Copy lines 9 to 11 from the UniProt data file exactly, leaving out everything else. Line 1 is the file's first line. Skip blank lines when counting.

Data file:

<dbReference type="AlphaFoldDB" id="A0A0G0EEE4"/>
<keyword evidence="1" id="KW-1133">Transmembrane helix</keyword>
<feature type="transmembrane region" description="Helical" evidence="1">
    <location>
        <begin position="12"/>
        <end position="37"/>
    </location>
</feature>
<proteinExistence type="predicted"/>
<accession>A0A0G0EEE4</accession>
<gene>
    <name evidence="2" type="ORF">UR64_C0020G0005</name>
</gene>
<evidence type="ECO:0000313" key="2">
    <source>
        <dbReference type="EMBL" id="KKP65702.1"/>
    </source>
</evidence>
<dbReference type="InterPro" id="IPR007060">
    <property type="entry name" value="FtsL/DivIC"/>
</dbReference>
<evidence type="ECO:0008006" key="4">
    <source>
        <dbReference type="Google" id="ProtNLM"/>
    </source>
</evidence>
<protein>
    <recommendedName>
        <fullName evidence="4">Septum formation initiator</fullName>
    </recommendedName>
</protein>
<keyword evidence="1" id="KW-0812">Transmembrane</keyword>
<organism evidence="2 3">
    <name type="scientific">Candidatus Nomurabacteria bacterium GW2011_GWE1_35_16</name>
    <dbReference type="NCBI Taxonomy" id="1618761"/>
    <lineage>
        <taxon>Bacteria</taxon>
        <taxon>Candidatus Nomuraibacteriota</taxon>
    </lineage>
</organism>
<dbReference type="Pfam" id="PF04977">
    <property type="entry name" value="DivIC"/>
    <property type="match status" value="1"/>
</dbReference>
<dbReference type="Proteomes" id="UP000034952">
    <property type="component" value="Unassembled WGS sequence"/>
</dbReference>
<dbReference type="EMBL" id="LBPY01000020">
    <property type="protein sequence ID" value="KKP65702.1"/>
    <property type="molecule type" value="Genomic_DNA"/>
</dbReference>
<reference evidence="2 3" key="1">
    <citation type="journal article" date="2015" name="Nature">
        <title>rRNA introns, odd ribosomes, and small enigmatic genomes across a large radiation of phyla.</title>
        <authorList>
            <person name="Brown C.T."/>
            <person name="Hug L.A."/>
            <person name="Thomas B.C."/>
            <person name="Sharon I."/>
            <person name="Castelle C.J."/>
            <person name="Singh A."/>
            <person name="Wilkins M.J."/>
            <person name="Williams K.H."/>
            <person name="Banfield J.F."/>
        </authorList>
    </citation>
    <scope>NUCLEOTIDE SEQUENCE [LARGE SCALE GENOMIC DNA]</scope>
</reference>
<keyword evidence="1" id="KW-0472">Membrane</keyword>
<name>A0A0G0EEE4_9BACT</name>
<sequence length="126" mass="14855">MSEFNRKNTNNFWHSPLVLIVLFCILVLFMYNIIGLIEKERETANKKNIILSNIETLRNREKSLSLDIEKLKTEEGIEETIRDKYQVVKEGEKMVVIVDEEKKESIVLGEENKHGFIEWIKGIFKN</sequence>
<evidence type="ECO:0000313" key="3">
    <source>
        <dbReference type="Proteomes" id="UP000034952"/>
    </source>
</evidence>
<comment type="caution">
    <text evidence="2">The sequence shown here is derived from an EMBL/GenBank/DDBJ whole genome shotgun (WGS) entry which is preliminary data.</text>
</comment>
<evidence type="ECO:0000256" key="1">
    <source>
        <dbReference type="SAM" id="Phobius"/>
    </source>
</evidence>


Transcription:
<proteinExistence type="predicted"/>
<accession>A0A0G0EEE4</accession>
<gene>